The halfpipe takes time—millions of years to be exact. Glacier ice finds the weakness in the rock and carves out a sharp, deep valley. The bottom is filled with water, the walls lined with rock and snow. Its geometry is perfect, each wall a spitting image of the next. For Forrest and me, it takes the better part of a day to ride it. We scramble for three hours up one side with the help of crampons and ice axes. At this point in the trip, we have figured out the anomaly of fast, bottomless corn snow and the ideal time of day to ride it. It rides like pow but lacks the looks. It is powder’s ugly twin: same brains, same skills, without the glitz. We can’t get enough of it. Dropping in, I draw a line usually reserved for the likes of Alaska; my sluff is beat through the choke and three minutes later I am at water’s edge. A small boat transfers us across the flats to ride the other side. A few hours later we are back at the boat, the mission complete. Ten hours in process, millions of years in the making, halfpipe shredded.

Forrest Shearer and Jeremy Jones in the dinghy after riding lines in Iceland.


How did we get here? What is the thread that has led us all to the most remote corner of Iceland? The path is different for all, but our quest is the same. All of us are on a course we set long ago. It is not until you give up guaranteed success that you find the magnificent edges of the world—edges that are often rough and harsh but occasionally lie down for you and serve up the goods. If you keep showing up, keep putting in your time, eventually you end up at the right place at the right time with the right people. But the wrong standard, the wrong time of day, the wrong expectations will leave you unsatisfied.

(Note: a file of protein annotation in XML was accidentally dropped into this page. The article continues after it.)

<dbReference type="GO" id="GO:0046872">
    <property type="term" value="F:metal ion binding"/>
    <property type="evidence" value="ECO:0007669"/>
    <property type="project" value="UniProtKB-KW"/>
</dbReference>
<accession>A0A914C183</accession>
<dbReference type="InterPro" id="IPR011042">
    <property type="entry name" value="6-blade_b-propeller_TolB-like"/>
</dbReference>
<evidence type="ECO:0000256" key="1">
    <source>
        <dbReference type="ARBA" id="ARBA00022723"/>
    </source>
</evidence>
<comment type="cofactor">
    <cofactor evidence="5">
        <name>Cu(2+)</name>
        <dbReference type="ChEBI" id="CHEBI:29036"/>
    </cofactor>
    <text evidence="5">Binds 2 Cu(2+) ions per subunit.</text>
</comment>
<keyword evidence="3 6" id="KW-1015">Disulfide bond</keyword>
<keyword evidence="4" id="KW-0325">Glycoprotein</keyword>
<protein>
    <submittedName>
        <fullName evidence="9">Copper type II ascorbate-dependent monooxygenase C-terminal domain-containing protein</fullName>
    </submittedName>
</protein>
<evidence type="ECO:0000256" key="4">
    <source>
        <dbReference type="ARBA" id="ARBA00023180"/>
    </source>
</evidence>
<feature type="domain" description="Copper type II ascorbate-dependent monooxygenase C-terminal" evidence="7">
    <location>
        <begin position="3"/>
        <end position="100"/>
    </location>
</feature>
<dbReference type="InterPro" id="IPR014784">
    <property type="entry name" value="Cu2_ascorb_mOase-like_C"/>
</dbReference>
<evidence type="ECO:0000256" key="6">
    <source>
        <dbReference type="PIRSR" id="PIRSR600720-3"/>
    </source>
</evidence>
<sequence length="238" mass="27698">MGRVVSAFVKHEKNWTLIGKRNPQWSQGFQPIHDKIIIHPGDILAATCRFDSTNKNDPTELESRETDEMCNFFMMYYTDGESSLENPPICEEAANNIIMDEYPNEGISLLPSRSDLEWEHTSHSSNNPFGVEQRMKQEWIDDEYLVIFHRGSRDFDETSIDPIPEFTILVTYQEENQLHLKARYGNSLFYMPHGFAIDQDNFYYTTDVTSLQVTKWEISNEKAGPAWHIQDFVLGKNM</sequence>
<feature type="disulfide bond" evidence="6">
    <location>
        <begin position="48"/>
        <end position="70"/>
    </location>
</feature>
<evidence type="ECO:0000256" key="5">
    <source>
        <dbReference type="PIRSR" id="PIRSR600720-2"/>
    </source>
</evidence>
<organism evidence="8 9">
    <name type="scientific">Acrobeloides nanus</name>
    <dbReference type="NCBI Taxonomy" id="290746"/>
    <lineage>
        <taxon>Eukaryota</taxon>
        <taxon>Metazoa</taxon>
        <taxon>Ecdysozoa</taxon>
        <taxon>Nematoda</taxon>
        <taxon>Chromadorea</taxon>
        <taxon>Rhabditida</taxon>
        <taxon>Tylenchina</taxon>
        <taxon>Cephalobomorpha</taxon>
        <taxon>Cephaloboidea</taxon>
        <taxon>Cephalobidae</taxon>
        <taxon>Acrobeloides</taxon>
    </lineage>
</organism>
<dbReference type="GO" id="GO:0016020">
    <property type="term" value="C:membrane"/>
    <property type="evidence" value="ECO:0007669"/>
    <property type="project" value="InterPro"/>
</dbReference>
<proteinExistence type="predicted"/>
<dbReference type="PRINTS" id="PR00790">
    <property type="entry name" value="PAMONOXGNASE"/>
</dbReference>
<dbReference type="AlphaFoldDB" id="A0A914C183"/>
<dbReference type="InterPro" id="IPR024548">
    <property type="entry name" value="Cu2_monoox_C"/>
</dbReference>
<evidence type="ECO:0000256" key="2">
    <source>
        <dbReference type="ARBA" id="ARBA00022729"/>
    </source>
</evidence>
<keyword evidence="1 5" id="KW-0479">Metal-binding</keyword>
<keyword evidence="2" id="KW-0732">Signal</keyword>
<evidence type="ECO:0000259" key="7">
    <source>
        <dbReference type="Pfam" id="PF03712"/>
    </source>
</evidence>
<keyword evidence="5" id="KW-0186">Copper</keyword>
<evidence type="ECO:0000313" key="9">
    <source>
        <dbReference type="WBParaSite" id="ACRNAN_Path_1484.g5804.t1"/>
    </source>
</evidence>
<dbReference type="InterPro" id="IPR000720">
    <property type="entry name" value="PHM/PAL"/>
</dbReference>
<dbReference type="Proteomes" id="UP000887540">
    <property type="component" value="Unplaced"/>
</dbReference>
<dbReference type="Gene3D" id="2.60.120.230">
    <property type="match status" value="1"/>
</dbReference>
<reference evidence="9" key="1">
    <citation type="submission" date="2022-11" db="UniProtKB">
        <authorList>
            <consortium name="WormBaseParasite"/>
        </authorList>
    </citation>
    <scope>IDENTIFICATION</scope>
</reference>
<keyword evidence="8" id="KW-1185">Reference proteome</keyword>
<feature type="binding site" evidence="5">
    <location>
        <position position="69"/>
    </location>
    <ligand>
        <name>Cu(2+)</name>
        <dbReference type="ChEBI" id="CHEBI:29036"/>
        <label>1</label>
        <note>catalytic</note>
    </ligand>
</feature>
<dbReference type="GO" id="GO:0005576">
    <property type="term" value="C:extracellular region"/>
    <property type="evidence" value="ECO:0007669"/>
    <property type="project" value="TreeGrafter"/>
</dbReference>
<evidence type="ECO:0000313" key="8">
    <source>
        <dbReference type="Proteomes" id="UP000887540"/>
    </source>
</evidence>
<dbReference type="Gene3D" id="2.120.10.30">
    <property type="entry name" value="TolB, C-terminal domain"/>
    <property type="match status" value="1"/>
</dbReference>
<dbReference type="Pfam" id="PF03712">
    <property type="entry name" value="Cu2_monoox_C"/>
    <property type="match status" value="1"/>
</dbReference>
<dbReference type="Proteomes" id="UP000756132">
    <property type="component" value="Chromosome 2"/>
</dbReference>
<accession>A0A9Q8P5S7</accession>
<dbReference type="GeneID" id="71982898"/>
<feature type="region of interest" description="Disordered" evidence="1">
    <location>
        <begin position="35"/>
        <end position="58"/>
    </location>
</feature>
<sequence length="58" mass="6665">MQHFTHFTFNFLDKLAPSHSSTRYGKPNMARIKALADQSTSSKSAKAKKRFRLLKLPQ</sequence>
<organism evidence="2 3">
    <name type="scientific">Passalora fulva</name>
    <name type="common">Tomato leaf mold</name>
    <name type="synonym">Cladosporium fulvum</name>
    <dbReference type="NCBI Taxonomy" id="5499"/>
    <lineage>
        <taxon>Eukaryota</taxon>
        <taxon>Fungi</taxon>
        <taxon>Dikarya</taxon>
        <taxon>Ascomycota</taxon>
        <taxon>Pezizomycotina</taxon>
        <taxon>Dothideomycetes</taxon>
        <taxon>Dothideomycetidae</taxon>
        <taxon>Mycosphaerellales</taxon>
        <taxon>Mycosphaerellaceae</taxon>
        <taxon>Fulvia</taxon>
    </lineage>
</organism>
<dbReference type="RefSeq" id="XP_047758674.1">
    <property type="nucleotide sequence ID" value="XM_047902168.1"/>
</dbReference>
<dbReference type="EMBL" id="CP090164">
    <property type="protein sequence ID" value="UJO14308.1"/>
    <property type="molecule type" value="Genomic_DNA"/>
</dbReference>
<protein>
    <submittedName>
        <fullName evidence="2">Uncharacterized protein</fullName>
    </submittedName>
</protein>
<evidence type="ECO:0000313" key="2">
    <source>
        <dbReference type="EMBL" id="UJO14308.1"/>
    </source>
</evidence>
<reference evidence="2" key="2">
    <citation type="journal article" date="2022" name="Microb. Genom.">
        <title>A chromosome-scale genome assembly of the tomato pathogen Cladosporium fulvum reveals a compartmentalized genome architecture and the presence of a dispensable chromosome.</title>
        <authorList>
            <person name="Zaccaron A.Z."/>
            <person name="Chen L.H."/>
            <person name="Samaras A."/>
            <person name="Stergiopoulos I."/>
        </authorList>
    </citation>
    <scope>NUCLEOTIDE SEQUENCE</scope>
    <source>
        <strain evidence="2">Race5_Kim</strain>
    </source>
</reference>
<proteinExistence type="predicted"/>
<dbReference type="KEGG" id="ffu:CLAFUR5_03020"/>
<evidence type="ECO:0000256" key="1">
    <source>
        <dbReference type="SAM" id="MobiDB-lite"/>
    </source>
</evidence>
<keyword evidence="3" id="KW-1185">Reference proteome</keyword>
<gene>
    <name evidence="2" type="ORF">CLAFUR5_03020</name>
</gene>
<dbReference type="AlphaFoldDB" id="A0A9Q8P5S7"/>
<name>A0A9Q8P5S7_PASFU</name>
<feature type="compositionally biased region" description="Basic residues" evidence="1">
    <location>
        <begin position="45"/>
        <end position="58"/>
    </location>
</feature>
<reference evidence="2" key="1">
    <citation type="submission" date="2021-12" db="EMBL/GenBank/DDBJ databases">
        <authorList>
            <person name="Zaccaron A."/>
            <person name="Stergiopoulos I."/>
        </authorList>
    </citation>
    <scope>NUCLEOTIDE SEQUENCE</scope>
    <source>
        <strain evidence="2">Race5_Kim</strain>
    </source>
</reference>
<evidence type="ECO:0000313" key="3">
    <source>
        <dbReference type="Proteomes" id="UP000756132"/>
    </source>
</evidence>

Leaving the same tavern we started in two weeks prior, the strangers are now friends and the lines above have meaning. I approach Ragnar, leaning against the wall, pointing out the chutes above town to his friends, explaining to them how they are rideable, how he has followed us the last two weeks and learned the art of riding them, that the town they live in is good for snowboarding even though there is no resort, and that he is going to ride all those chutes someday. Listening to the quiet kid open up, seeing the sparkle in his eyes, the fire in his soul, I decide to leave my splitboard setup behind for him.

Forrest Shearer. West Fjords, Iceland.

And it is in this moment watching the 19-year-old hold court with his friends that I realize the importance of travel. The world is not a better place if we never travel. Travel offers perspective that is hard to be gained in the comforts of home. The humility gained from relying on others, the understanding that we do not have all the answers, that there is more than one way to live life, that we are all connected on this planet even though we speak different languages, eat different foods, and dance to a different beat. It is time to head home now. Alive, energized, and with a small understanding of what that little island quietly sitting between Europe and North America is all about.